No matter how extensive the indignities suffered by Big Brother contestants, their every indiscretion broadcast to the nation around the clock, the one thing that unites them is that, at some point in the series, one of them will have a dazzling moment of clarity and express a view that they can’t believe they just did that thing they just did. On. National. Television.

The last time I checked, pretty much all television is broadly national, other than for the dreary 30 minute slots the BBC is forced to devote to coverage of pot holes and bus routes, that masquerades as local news under the terms of its charter.

Yet National Television is the official standard for broadcast situations in which you shouldn’t do things.

I’d probably be more embarrassed appearing on a Look North vox pop proffering my ill-informed views about whatever flimsy subject they’ve wheeled out a camera for – usually over-taxed pasties or Should That Car Park Be Demolished? – than I would making an utterly drunken arse-flashing mess of myself on Channel 4. At least one way lies entry-level notoriety.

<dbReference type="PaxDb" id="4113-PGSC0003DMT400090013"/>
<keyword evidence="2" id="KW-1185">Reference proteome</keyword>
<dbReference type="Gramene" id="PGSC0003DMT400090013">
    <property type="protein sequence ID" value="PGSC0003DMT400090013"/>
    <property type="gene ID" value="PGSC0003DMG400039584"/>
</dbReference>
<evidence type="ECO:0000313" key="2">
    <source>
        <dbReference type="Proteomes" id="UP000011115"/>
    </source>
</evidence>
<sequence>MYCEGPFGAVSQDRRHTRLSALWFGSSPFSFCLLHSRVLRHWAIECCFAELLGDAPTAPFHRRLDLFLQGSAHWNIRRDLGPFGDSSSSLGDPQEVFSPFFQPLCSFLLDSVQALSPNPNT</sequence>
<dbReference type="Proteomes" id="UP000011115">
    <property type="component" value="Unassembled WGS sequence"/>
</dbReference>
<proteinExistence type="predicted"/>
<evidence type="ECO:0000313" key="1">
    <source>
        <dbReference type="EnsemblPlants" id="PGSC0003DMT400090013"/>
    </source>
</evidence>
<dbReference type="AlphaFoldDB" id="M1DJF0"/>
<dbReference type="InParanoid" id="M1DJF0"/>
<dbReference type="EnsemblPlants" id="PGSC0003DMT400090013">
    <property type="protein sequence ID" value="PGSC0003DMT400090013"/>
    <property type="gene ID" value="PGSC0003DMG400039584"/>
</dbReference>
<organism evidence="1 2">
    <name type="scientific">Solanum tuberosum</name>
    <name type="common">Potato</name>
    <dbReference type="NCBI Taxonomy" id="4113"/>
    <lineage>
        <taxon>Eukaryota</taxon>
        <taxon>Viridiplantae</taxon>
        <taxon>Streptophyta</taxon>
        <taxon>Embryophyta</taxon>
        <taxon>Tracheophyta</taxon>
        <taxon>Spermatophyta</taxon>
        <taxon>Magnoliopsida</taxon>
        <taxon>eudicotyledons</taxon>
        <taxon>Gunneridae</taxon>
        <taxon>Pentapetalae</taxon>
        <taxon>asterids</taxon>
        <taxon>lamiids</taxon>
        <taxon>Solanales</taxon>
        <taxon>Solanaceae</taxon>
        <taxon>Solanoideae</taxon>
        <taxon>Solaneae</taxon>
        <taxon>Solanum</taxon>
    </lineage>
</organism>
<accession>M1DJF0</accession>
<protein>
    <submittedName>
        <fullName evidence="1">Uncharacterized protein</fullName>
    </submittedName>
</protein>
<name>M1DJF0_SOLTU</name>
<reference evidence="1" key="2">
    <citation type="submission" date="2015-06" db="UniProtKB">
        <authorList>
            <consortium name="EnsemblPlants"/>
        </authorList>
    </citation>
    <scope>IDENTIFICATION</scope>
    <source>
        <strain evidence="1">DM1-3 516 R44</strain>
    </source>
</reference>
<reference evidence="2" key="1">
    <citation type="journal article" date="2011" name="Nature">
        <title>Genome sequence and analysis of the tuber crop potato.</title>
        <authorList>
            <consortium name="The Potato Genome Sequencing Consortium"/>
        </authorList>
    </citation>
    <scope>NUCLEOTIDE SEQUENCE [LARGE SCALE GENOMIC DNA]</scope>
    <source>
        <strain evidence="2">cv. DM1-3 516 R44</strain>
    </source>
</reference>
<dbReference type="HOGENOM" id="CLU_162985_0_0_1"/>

A more pressing point, in the case of most of the people who put themselves forward for the nation’s major industry of talent show attendance and general twattery, is why they’re on television of any kind.

Given the diversification of TV audiences amongst all those channels that bored people watch on Sky, it’s probably more of a surprise that more people aren’t ashamed of having destroyed themselves “on National Twitter”.

Metres squared

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Coming from the say-what-you-see school of mathematical understanding, ‘metres squared’ is not a thing.

Same with ‘centimetres squared’ really. Also not a thing, more a very literal reading of the mathematical notation which is easily fixed by kind of putting the words the right way around.

No one ever wanders into Homebase and asks for ’14 feet squared of paving’. They can manage the correct word order for imperial, but not metric, measurements. Perhaps because, having been in constant use in British schools for well over 40 years, metric is still scary and new.

As with everything, I blame teachers. Yeah, blame them.